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The Mideast Journalism News You Missed, Or How We Learned To Stop Worrying And Love The Backrub

(AP Photo/Markus Schreiber)
I know what you're thinking, Public Eye reader: I know all about the violence in the Middle East. But what's going on over there journalism-wise? Not to worry: We've got you covered, as this week we've posted a number of times on that very topic. Here's a handy compendium:

Did you know that Israel has a military censor with significant power over the press – she says she "can close a newspaper or shut down a station. I can do almost anything?" Read about her here.

Ever heard of al-Manar? It's Hezbollah's television station, and the U.S. considers it a terrorist organization. The station was recently bombed by Israel, a move that earned Israel a rebuke from the International Federation of Journalists. The IFJ rebuke so infuriated a group of Israeli journalists that they renounced their membership. Here's the story.

Who needs big media, anyway? Especially when you can watch Noam Chomsky, raw footage of bombings, and demented rappers on Youtube? Read all about it here.

How much knowledge does a correspondent think viewers have about the Middle East? We asked Richard Roth and Sharyn Alfonsi – and they let us know.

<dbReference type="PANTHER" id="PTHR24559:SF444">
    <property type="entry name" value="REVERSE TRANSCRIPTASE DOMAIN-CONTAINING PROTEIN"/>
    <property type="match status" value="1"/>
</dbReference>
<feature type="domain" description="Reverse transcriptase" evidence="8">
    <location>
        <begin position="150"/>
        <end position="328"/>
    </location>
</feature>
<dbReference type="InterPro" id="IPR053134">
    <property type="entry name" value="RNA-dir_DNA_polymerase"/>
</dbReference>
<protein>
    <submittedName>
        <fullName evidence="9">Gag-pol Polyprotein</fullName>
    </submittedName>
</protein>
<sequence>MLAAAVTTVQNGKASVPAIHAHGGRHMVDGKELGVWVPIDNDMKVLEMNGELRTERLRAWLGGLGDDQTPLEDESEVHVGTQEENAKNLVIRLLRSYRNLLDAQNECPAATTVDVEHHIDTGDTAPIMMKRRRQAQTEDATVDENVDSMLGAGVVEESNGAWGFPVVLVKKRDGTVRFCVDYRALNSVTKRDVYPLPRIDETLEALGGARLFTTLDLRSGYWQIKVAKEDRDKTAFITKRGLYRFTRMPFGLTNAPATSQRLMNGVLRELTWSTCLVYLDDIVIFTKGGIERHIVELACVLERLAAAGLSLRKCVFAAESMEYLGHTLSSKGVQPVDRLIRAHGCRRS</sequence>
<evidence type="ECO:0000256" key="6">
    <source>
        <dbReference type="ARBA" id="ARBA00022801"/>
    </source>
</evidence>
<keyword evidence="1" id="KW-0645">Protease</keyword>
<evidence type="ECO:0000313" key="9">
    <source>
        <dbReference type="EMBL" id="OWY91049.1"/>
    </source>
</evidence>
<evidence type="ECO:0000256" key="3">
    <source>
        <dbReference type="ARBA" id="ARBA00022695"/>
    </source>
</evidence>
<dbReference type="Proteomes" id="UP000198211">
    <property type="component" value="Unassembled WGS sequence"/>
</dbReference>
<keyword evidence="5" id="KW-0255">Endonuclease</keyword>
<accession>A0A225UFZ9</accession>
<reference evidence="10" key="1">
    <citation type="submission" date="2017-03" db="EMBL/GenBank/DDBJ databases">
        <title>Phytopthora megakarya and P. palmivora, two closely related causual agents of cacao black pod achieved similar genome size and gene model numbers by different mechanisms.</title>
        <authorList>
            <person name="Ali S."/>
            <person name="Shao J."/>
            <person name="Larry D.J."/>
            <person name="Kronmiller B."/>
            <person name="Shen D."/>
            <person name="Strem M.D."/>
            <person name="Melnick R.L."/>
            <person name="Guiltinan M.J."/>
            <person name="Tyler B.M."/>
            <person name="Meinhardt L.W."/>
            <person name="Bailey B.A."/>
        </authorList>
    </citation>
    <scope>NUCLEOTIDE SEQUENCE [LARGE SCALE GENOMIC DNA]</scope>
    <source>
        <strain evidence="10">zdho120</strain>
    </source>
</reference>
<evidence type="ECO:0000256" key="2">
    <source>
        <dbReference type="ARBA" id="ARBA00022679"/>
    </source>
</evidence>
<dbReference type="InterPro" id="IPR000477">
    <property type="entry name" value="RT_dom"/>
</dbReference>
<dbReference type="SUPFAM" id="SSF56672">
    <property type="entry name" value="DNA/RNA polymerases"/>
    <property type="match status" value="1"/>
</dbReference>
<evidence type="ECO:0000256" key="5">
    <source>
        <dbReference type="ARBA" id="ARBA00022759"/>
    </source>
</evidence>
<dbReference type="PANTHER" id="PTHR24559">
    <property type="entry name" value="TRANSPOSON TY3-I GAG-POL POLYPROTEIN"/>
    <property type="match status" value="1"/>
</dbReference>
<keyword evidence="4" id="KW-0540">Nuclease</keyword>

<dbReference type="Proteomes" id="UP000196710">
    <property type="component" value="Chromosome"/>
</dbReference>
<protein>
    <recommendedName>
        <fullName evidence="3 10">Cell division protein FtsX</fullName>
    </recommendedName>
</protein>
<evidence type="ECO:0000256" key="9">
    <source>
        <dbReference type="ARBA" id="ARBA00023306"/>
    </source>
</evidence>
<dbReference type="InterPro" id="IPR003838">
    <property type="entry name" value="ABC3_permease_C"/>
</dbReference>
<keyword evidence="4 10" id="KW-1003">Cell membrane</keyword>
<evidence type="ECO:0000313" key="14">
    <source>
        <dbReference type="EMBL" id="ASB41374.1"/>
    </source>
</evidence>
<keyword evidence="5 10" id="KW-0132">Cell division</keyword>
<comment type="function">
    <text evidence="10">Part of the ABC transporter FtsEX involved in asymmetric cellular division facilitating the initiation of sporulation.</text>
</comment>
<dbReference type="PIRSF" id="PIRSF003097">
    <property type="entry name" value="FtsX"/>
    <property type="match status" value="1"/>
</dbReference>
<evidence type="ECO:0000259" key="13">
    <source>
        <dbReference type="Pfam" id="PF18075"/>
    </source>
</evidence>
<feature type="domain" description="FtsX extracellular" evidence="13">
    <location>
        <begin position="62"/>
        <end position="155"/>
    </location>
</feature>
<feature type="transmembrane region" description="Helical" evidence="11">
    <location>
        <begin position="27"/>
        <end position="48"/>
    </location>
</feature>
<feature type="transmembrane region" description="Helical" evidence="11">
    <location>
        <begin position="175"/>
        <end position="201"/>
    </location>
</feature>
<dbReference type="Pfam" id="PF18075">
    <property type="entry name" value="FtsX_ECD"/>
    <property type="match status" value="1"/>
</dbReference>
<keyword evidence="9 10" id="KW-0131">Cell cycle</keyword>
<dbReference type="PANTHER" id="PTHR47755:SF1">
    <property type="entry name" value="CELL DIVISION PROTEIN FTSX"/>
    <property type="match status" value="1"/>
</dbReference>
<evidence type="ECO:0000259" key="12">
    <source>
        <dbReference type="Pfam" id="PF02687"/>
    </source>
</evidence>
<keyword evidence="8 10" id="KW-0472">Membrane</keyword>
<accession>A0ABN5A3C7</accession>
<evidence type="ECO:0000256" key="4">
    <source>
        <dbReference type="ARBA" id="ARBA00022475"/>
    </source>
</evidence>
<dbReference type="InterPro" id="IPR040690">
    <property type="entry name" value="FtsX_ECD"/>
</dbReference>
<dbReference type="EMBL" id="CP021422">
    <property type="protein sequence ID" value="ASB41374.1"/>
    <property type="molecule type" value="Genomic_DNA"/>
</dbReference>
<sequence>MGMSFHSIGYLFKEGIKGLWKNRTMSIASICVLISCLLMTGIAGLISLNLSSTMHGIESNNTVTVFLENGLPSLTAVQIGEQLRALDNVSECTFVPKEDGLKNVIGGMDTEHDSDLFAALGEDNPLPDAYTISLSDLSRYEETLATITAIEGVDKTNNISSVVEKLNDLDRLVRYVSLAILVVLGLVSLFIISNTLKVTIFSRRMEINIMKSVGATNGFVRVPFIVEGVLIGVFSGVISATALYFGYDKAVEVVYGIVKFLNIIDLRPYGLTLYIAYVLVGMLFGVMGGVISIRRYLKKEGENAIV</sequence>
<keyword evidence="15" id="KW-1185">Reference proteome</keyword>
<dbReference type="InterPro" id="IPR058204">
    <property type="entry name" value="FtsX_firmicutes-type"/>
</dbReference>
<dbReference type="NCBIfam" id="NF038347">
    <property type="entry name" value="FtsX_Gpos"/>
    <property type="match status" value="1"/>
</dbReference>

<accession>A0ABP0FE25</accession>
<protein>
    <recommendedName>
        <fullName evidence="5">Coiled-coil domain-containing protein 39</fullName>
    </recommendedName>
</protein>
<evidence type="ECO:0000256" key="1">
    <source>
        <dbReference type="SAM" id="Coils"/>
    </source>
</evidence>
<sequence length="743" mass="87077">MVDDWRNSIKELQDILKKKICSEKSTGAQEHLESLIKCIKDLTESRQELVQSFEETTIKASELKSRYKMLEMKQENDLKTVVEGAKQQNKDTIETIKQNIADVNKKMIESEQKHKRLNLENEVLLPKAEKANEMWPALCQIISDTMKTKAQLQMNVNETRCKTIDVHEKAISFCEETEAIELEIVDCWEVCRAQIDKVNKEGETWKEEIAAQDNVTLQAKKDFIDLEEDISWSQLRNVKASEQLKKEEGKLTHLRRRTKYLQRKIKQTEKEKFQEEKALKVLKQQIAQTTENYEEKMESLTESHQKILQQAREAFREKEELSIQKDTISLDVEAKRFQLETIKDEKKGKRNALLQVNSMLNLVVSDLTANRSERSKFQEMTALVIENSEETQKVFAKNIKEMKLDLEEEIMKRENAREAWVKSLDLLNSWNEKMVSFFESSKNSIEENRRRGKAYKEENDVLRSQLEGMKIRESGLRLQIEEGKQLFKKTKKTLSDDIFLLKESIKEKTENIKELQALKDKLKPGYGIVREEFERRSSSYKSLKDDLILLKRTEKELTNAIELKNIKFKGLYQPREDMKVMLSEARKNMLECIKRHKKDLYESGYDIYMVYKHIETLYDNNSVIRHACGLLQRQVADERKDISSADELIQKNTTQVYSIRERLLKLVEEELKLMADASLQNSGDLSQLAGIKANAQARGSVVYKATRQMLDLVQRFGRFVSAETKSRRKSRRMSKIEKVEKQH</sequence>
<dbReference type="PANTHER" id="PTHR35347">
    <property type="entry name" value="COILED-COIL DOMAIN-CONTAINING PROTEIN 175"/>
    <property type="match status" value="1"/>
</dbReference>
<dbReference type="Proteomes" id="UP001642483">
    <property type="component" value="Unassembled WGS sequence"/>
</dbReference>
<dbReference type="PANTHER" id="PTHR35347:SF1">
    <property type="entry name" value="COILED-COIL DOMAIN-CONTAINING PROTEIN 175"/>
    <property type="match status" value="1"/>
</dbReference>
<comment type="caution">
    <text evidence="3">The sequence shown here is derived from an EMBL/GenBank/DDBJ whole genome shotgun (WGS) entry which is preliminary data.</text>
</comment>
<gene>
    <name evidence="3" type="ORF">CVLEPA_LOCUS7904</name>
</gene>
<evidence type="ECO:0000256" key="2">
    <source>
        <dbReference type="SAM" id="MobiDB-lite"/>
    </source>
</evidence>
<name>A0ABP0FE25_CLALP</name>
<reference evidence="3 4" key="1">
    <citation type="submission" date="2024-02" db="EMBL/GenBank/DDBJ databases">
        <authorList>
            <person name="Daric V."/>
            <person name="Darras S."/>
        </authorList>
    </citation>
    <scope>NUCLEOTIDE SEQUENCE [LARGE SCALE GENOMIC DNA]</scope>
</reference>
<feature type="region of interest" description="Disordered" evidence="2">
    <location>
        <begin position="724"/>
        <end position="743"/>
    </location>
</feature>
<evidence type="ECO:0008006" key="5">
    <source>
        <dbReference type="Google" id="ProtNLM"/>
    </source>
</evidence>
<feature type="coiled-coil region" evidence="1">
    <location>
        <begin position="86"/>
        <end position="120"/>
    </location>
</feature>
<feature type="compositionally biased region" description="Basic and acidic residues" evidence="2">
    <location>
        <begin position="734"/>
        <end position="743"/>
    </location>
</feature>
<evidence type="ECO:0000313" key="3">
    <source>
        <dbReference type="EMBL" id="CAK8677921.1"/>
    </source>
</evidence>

And what's it like for Arab journalists in Israel? Short answer – Not so good. "Wail Tanous was filming Al-Jazeera anchorwoman Guevara Albudeiri live in the northern West Bank city of Nablus early Wednesday afternoon when an Israeli military jeep pulled up and rammed the anchorwoman in the middle of her broadcast. The soldiers then proceeded to shoot the cameraman, Wail Tanous, in the leg." And there's plenty of harassment of the non-violent kind as well.

And what about American media outlets? They rushed in to cover the conflict – and some soon had to take cover.

Have a look at those stories, and in the meantime, ponder this – why does no one seem all that interested in this stuff? We have a powerful censor controlling information and undoubtedly influencing coverage in Israel, violence against journalists, and a bombing that calls into question the very definition of journalism – and few in the media seems to be talking about it. Sure, we are getting ample coverage of the conflict itself, something media organizations have had to scramble to provide. But in that scramble important issues have gone largely ignored, although there have been no shortage of stories about utterly inconsequential "news" like President Bush's impromptu Angela Merkel backrub. Speaking of which, we're starting to get a little sore.